Cambridge Punt Touts

The recent history of punting in Cambridge is often more associated with touting and so called ‘punt wars’. Over the last two decades the number of punt touts has increased dramatically and they have spread throughout the medieval city centre. Few visitors to the historic centre of Cambridge, especially during the summer months, can have failed to notice their presence.

Touts operating on Quayside approx 2008

Touts operating on Quayside approx 2008

With one operator occupying all of the prime mooring locations on the river, other operators have no choice but to tout in order to bring in business. Sadly, whilst most touts are well behaved, polite and courteous some are aggressive, rude, pushy and belligerent. Generally touts engaged in this kind of behaviour are new and inexperienced. However, with many operators competing against each other, this can foster and encourage this kind of anti-social behaviour.

We believe that touting is something of a lost art in the UK and should be preserved but with proper and strict regulation. A good tout leaves tourists and locals smiling, is both helpful and polite, as well as being able to provide a wealth of local knowledge and information.

It may be of interest to note that Cambridge has a bye-law in place that bans touting in a manner that could cause obstruction or annoyance. Only one prosecution has ever been brought, for obstruction. If you are touted in a way that you find unpleasant you should get the name of the person concerned and make a complaint to their employer or to the Cambridge City Council.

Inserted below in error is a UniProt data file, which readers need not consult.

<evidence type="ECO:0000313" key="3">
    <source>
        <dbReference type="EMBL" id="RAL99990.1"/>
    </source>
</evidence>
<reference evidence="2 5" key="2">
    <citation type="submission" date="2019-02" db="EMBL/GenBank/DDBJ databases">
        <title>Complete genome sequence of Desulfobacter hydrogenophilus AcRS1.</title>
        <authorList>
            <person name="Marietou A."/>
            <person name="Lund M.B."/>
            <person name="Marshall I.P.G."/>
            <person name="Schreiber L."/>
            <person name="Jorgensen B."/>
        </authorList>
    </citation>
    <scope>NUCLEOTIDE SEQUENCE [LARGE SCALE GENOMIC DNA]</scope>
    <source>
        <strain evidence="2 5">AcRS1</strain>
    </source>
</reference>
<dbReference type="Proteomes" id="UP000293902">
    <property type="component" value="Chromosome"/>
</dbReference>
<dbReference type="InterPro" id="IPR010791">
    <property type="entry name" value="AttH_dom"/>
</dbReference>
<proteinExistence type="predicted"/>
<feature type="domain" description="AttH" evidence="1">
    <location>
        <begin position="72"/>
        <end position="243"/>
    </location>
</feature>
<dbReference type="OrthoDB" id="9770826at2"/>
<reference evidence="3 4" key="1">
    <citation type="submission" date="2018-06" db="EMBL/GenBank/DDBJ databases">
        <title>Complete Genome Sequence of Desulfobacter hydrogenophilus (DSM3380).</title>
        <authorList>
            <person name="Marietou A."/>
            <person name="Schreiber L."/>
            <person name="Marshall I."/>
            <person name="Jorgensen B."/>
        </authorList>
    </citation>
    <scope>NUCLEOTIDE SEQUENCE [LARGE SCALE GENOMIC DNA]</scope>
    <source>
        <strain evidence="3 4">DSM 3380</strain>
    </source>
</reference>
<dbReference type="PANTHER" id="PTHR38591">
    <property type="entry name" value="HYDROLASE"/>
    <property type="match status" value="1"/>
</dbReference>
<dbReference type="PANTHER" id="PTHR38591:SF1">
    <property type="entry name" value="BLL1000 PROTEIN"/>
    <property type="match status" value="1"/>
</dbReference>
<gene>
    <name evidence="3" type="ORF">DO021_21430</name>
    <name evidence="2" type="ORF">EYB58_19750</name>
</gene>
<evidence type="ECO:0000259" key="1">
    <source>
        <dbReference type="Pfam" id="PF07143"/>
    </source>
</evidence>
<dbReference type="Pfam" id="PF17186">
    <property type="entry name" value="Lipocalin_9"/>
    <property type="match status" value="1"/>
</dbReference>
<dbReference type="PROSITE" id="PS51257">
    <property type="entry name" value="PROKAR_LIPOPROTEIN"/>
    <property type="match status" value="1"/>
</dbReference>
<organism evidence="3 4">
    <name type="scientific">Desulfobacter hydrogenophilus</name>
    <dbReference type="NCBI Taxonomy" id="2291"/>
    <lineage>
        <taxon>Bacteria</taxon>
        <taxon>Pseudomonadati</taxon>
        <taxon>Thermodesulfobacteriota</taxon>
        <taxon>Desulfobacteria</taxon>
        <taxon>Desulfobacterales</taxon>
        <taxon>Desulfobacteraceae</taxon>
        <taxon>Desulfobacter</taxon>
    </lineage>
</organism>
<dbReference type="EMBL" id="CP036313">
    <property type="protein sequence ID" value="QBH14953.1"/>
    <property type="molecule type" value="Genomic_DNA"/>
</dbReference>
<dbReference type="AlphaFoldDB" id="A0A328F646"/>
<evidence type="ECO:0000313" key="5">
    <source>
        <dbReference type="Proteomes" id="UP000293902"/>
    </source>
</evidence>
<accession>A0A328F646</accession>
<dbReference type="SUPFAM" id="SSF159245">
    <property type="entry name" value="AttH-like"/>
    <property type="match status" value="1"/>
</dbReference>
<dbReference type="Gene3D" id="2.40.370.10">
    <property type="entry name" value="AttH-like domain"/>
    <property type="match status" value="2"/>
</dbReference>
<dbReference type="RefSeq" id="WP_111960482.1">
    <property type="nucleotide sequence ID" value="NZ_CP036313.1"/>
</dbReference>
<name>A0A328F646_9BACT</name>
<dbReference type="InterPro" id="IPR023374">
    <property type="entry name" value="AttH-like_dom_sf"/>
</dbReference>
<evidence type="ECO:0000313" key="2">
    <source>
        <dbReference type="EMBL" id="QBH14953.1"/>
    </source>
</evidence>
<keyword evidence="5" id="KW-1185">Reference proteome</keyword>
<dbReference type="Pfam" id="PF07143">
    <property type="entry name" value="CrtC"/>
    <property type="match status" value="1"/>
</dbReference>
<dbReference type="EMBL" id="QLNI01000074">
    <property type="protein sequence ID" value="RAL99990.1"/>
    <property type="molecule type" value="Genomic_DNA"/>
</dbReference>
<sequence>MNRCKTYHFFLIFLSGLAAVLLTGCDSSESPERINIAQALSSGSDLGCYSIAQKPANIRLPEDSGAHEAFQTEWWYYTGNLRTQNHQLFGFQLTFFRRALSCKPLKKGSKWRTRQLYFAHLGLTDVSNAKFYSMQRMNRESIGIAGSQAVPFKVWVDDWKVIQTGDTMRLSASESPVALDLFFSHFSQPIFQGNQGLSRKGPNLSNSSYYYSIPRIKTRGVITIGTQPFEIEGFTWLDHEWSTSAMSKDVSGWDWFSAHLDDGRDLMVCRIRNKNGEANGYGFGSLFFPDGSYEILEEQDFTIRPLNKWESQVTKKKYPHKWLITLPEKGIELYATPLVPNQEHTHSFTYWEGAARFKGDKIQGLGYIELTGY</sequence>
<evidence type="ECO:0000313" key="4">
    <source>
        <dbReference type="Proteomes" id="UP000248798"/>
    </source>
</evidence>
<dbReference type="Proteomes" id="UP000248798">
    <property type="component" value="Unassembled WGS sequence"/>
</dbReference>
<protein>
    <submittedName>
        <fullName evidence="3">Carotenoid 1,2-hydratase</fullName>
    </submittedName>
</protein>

Public Spaces Protection Order

More recently, in 2016, Cambridge City Council introduced a PSPO (Public Spaces Protection Order) to prohibit punt touting, except within a short distance of authorised punt stations. This is yet another attempt to restrict or limit the proliferation of punt touts operating, primarily on King’s Parade. However, with a maximum fine of £75 it appears to have done little to prevent these unlicensed operators from continuing to ply their trade.

The Future

Today’s future is tomorrow’s past, or something like that. As to what the future of punting in Cambridge (and the rest of the world) holds, if we could predict that then we’d be off down the bookies (oops, wrong kind of punting!). The popularity of punting as a leisure activity doesn’t seem to wane and whilst it’s arguably a bit trickier than navigating a pedallo, or a rowing boat, that doesn’t appear to put people off. Perhaps more rivers and waterways in the UK will see the arrival of punts?

Go punting

If reading all of that has made you keen to experience punting at first hand then why not join us on a punt tour? Click here to find out more about booking your tickets now.